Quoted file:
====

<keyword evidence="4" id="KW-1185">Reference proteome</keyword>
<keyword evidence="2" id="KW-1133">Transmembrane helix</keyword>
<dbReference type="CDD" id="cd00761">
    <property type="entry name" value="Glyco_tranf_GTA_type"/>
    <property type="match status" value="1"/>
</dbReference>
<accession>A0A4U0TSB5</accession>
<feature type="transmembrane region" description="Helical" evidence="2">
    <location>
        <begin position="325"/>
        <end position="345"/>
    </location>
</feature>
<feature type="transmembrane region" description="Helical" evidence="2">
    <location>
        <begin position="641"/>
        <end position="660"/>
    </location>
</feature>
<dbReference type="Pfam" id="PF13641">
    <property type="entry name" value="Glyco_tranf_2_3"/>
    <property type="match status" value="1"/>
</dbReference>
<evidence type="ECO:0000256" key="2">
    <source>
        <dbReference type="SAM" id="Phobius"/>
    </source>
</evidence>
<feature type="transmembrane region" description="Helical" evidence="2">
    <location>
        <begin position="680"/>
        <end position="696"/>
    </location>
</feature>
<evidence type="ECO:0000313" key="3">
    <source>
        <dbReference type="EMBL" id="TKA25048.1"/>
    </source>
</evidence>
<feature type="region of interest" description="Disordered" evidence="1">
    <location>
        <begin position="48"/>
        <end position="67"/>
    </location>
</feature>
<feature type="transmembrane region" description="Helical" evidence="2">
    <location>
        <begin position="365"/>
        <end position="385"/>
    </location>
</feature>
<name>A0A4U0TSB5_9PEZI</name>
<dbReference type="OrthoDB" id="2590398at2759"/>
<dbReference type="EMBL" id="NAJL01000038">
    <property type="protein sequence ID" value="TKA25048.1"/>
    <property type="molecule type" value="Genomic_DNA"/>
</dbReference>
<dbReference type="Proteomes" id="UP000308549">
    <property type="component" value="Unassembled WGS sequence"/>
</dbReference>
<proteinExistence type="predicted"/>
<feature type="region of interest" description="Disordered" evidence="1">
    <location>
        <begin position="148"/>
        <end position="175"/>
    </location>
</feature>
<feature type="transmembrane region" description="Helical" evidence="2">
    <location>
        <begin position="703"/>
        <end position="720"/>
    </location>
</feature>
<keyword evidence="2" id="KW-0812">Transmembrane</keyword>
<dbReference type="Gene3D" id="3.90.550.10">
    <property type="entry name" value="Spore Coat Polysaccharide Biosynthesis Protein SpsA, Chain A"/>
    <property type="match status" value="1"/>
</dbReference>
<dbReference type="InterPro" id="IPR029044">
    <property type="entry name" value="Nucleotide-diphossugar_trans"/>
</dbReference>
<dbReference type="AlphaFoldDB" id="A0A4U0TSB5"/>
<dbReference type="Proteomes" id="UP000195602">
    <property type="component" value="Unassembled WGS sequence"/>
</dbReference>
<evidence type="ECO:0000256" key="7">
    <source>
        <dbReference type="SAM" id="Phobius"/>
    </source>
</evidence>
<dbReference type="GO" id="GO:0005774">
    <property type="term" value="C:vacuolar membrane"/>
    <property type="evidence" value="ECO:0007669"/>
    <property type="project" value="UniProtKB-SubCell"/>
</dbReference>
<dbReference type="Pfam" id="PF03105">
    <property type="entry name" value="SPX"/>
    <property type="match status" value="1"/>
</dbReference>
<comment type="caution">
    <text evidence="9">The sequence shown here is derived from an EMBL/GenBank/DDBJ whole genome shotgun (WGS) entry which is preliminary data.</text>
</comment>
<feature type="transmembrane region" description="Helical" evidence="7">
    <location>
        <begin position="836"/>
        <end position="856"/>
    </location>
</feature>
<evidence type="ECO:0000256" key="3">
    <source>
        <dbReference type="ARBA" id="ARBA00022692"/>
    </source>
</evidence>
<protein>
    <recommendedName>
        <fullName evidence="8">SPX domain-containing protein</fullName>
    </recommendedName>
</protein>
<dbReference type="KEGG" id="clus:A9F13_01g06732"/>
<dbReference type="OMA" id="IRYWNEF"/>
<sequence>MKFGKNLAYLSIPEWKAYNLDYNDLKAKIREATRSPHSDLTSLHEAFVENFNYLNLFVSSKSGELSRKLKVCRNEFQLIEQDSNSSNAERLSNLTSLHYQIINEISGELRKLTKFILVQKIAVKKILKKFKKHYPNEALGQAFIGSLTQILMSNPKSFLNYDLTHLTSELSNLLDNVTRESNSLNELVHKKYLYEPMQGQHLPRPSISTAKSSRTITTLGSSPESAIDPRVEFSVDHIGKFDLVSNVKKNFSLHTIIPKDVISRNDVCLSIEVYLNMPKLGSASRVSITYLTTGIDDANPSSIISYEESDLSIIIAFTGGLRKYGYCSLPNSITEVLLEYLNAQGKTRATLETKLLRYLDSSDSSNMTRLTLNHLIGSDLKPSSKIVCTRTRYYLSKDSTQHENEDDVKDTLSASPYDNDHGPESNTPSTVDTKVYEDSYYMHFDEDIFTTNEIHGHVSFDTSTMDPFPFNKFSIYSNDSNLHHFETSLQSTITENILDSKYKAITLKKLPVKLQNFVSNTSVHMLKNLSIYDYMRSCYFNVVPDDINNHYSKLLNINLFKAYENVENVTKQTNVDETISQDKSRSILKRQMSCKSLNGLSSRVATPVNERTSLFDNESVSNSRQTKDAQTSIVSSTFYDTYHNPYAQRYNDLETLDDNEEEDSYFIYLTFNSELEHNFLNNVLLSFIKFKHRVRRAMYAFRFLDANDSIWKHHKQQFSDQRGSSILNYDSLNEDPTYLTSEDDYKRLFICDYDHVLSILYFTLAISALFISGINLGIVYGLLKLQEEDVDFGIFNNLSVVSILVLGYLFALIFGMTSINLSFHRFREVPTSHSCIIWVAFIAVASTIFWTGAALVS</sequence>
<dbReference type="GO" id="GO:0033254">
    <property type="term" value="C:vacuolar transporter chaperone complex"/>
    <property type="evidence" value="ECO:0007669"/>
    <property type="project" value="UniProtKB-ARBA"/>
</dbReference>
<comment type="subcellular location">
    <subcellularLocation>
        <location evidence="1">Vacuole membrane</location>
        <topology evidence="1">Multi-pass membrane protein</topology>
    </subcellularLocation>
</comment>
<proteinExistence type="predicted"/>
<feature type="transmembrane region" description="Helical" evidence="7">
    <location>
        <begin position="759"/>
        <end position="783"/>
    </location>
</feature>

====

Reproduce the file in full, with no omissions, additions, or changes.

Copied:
<keyword evidence="4" id="KW-1185">Reference proteome</keyword>
<keyword evidence="2" id="KW-1133">Transmembrane helix</keyword>
<dbReference type="CDD" id="cd00761">
    <property type="entry name" value="Glyco_tranf_GTA_type"/>
    <property type="match status" value="1"/>
</dbReference>
<accession>A0A4U0TSB5</accession>
<feature type="transmembrane region" description="Helical" evidence="2">
    <location>
        <begin position="325"/>
        <end position="345"/>
    </location>
</feature>
<feature type="transmembrane region" description="Helical" evidence="2">
    <location>
        <begin position="641"/>
        <end position="660"/>
    </location>
</feature>
<dbReference type="Pfam" id="PF13641">
    <property type="entry name" value="Glyco_tranf_2_3"/>
    <property type="match status" value="1"/>
</dbReference>
<evidence type="ECO:0000256" key="2">
    <source>
        <dbReference type="SAM" id="Phobius"/>
    </source>
</evidence>
<feature type="transmembrane region" description="Helical" evidence="2">
    <location>
        <begin position="680"/>
        <end position="696"/>
    </location>
</feature>
<evidence type="ECO:0000313" key="3">
    <source>
        <dbReference type="EMBL" id="TKA25048.1"/>
    </source>
</evidence>
<feature type="region of interest" description="Disordered" evidence="1">
    <location>
        <begin position="48"/>
        <end position="67"/>
    </location>
</feature>
<feature type="transmembrane region" description="Helical" evidence="2">
    <location>
        <begin position="365"/>
        <end position="385"/>
    </location>
</feature>
<name>A0A4U0TSB5_9PEZI</name>
<dbReference type="OrthoDB" id="2590398at2759"/>
<dbReference type="EMBL" id="NAJL01000038">
    <property type="protein sequence ID" value="TKA25048.1"/>
    <property type="molecule type" value="Genomic_DNA"/>
</dbReference>
<dbReference type="Proteomes" id="UP000308549">
    <property type="component" value="Unassembled WGS sequence"/>
</dbReference>
<proteinExistence type="predicted"/>
<feature type="region of interest" description="Disordered" evidence="1">
    <location>
        <begin position="148"/>
        <end position="175"/>
    </location>
</feature>
<feature type="transmembrane region" description="Helical" evidence="2">
    <location>
        <begin position="703"/>
        <end position="720"/>
    </location>
</feature>
<keyword evidence="2" id="KW-0812">Transmembrane</keyword>
<dbReference type="Gene3D" id="3.90.550.10">
    <property type="entry name" value="Spore Coat Polysaccharide Biosynthesis Protein SpsA, Chain A"/>
    <property type="match status" value="1"/>
</dbReference>
<dbReference type="InterPro" id="IPR029044">
    <property type="entry name" value="Nucleotide-diphossugar_trans"/>
</dbReference>
<dbReference type="AlphaFoldDB" id="A0A4U0TSB5"/>
<dbReference type="Proteomes" id="UP000195602">
    <property type="component" value="Unassembled WGS sequence"/>
</dbReference>
<evidence type="ECO:0000256" key="7">
    <source>
        <dbReference type="SAM" id="Phobius"/>
    </source>
</evidence>
<dbReference type="GO" id="GO:0005774">
    <property type="term" value="C:vacuolar membrane"/>
    <property type="evidence" value="ECO:0007669"/>
    <property type="project" value="UniProtKB-SubCell"/>
</dbReference>
<dbReference type="Pfam" id="PF03105">
    <property type="entry name" value="SPX"/>
    <property type="match status" value="1"/>
</dbReference>
<comment type="caution">
    <text evidence="9">The sequence shown here is derived from an EMBL/GenBank/DDBJ whole genome shotgun (WGS) entry which is preliminary data.</text>
</comment>
<feature type="transmembrane region" description="Helical" evidence="7">
    <location>
        <begin position="836"/>
        <end position="856"/>
    </location>
</feature>
<evidence type="ECO:0000256" key="3">
    <source>
        <dbReference type="ARBA" id="ARBA00022692"/>
    </source>
</evidence>
<protein>
    <recommendedName>
        <fullName evidence="8">SPX domain-containing protein</fullName>
    </recommendedName>
</protein>
<dbReference type="KEGG" id="clus:A9F13_01g06732"/>
<dbReference type="OMA" id="IRYWNEF"/>
<sequence>MKFGKNLAYLSIPEWKAYNLDYNDLKAKIREATRSPHSDLTSLHEAFVENFNYLNLFVSSKSGELSRKLKVCRNEFQLIEQDSNSSNAERLSNLTSLHYQIINEISGELRKLTKFILVQKIAVKKILKKFKKHYPNEALGQAFIGSLTQILMSNPKSFLNYDLTHLTSELSNLLDNVTRESNSLNELVHKKYLYEPMQGQHLPRPSISTAKSSRTITTLGSSPESAIDPRVEFSVDHIGKFDLVSNVKKNFSLHTIIPKDVISRNDVCLSIEVYLNMPKLGSASRVSITYLTTGIDDANPSSIISYEESDLSIIIAFTGGLRKYGYCSLPNSITEVLLEYLNAQGKTRATLETKLLRYLDSSDSSNMTRLTLNHLIGSDLKPSSKIVCTRTRYYLSKDSTQHENEDDVKDTLSASPYDNDHGPESNTPSTVDTKVYEDSYYMHFDEDIFTTNEIHGHVSFDTSTMDPFPFNKFSIYSNDSNLHHFETSLQSTITENILDSKYKAITLKKLPVKLQNFVSNTSVHMLKNLSIYDYMRSCYFNVVPDDINNHYSKLLNINLFKAYENVENVTKQTNVDETISQDKSRSILKRQMSCKSLNGLSSRVATPVNERTSLFDNESVSNSRQTKDAQTSIVSSTFYDTYHNPYAQRYNDLETLDDNEEEDSYFIYLTFNSELEHNFLNNVLLSFIKFKHRVRRAMYAFRFLDANDSIWKHHKQQFSDQRGSSILNYDSLNEDPTYLTSEDDYKRLFICDYDHVLSILYFTLAISALFISGINLGIVYGLLKLQEEDVDFGIFNNLSVVSILVLGYLFALIFGMTSINLSFHRFREVPTSHSCIIWVAFIAVASTIFWTGAALVS</sequence>
<dbReference type="GO" id="GO:0033254">
    <property type="term" value="C:vacuolar transporter chaperone complex"/>
    <property type="evidence" value="ECO:0007669"/>
    <property type="project" value="UniProtKB-ARBA"/>
</dbReference>
<comment type="subcellular location">
    <subcellularLocation>
        <location evidence="1">Vacuole membrane</location>
        <topology evidence="1">Multi-pass membrane protein</topology>
    </subcellularLocation>
</comment>
<proteinExistence type="predicted"/>
<feature type="transmembrane region" description="Helical" evidence="7">
    <location>
        <begin position="759"/>
        <end position="783"/>
    </location>
</feature>